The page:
What are you grateful for? Your family and friends. Perhaps you also think of your community, your home, your good health, your good fortune. You may immediately or immediately think of your job, your colleagues, or your organizational culture.
As Thanksgiving approaches, many people reflect on the experiences and people they are grateful for in their personal lives. Despite the complex and for many, painful colonial history of this holidayit remains a constant reminder of the power and weight of gratitude.
For bosses and leaders, in particular, it may be time to bring this message back into the workplace when the Thanksgiving break is over, long after the pies and stuffing have been eaten and the best dishes have been packed away for another day. For years, organizational psychologists have studied the deep connection between workplace appreciation and business success.
Estimate by the numbers
Report from an ongoing collaboration between Gallup and Workhuman has consistently found that when employees experience gratitude and recognition for their work, business results follow, improving everything from productivity to employee retention and profitability. Here are some measurable ways a culture of appreciation drives results.
1. $92 million in employee output
Joint report by Gallup and Workhuman published in early 2023 found that a typical 10,000-person company with a strong culture of gratitude is expected to gain an increase in productivity of nearly $92 million. Gains are even sharper for companies in the technology and financial sectors. A similar sample company is also expected to save $16.1 million in improved employee retention and reduced turnover.
2. 24% more motivated than a raise
ONE report by Deloitte on the power of workplace appreciation found that 47% of workers were most motivated by a growth opportunity – a form of recognition – compared to just 23% most motivated by a raise. The numbers are even higher among younger members of the workforce. 51% of Millennials prefer growth opportunities to pay raises or other forms of recognition.
3. 4x Improvement in Engagement
Research by Blueboard and Wakefield Research found that employees at companies with strong recognition cultures are more than four times more likely to report that employees at their company are fully engaged in their work. Conversely, employees who reported a weak appreciation culture at work were also significantly more likely to report low commitment.
How to practice appreciation at work.
About 2 out of 3 employees don’t feel adequately valued at work today. there is much that managers and leaders can do to move the needle.
just say “thank you”
84% of employees say they would be satisfied with a simple “thank you” in recognition of their hard work, whether expressed orally or in writing. Many employees find appreciation from managers and leadership more impactful, but they also feel motivated by appreciation from peers. When managers model gratitude as a daily practice, it is more likely to be widely adopted throughout the organizational culture.
Practical Recognition and Assessment
Recognition is generally more formal and may be linked to total rewards in the form of raises, bonuses and promotions. It generally falls to managers, senior leaders and HR to deliver. While recognition is very important, appreciation is less hierarchical and, when practiced, is more likely to become an organizational norm. Appreciation can take the form of shout-outs, simple thanks, or showing off a specific project or result, among other practices.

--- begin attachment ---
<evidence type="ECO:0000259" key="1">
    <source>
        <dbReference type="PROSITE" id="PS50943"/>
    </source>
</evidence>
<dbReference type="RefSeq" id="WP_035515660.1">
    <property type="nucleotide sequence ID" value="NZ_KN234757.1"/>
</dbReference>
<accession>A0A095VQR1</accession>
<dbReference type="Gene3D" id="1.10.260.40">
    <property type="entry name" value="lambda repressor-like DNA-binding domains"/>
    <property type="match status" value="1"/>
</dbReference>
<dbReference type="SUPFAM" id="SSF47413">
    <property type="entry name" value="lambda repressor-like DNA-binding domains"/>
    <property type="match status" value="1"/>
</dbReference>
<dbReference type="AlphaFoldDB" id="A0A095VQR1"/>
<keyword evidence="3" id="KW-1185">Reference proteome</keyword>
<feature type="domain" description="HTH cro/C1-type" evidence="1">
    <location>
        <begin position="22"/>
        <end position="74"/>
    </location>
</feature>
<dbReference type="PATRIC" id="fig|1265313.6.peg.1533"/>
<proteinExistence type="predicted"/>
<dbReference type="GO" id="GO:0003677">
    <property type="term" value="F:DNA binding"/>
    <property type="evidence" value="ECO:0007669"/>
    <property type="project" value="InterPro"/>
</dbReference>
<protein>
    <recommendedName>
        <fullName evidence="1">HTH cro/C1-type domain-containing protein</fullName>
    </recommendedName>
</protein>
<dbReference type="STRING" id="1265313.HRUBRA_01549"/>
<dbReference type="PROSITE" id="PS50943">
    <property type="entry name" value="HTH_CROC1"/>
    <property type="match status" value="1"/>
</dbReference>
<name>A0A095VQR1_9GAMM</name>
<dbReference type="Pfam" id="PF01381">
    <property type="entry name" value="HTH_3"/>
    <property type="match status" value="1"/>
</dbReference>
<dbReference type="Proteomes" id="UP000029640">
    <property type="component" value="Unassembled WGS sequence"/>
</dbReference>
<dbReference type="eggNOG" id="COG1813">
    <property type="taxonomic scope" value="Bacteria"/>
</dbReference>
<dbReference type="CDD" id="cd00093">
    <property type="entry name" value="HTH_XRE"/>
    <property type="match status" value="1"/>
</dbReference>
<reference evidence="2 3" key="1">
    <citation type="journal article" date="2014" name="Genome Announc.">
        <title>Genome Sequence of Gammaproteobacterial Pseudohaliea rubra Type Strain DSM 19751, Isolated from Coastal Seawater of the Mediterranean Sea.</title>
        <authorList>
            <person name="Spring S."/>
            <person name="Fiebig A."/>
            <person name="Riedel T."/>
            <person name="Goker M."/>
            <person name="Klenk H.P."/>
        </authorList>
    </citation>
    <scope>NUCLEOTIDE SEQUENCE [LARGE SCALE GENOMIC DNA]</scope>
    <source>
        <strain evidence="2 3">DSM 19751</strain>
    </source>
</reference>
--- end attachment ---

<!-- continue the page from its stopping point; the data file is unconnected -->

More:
Guided by Example
Changes in leadership behavior have been shown to fundamentally change the values of the entire organization. When leaders and managers take the time to express their appreciation, both publicly and privately, those who notice or receive that gratitude are more likely to continue to do the same for others.
Create opportunities for appreciation
A study from the University of Colorado found that co-workers are kinder to each other when asked to keep a personal gratitude journal. Top structured appreciation exercises can have a similar impact, as can creating clear rules for expressing recognition — like a Slack channel dedicated to shouting out a teammate’s contributions.
Create a culture of trust and connection
An organizational culture with close interpersonal ties and a sense of mutual trust and security is highly correlated with a strong experience of appreciation. It’s a virtuous circle, where expressing appreciation breeds trust and security, and a stronger sense of trust prompts people to express their appreciation for one another more readily.
Why is appreciation important right now?
Eucharist is a great reminder to be grateful for our colleagues, our organizations and all that we do for each other. It’s also timely for another reason: rates of burnout, stress, and overwhelm can be especially high in the run-up to the holiday season, which, of course, coincides with the end of the calendar year. People experience high levels of year-end stress, deadline pressure, and budget constraints, along with the personal stress associated with balancing vacation and taking significant amounts of PTO.
Now, more than ever, it’s important to show our team members how much they are appreciated and start fostering healthy practices and rituals around recognition that will last long after the end of the fourth trimester. After all, this may be the season of gratitude, but appreciation has a big impact on the workforce year-round.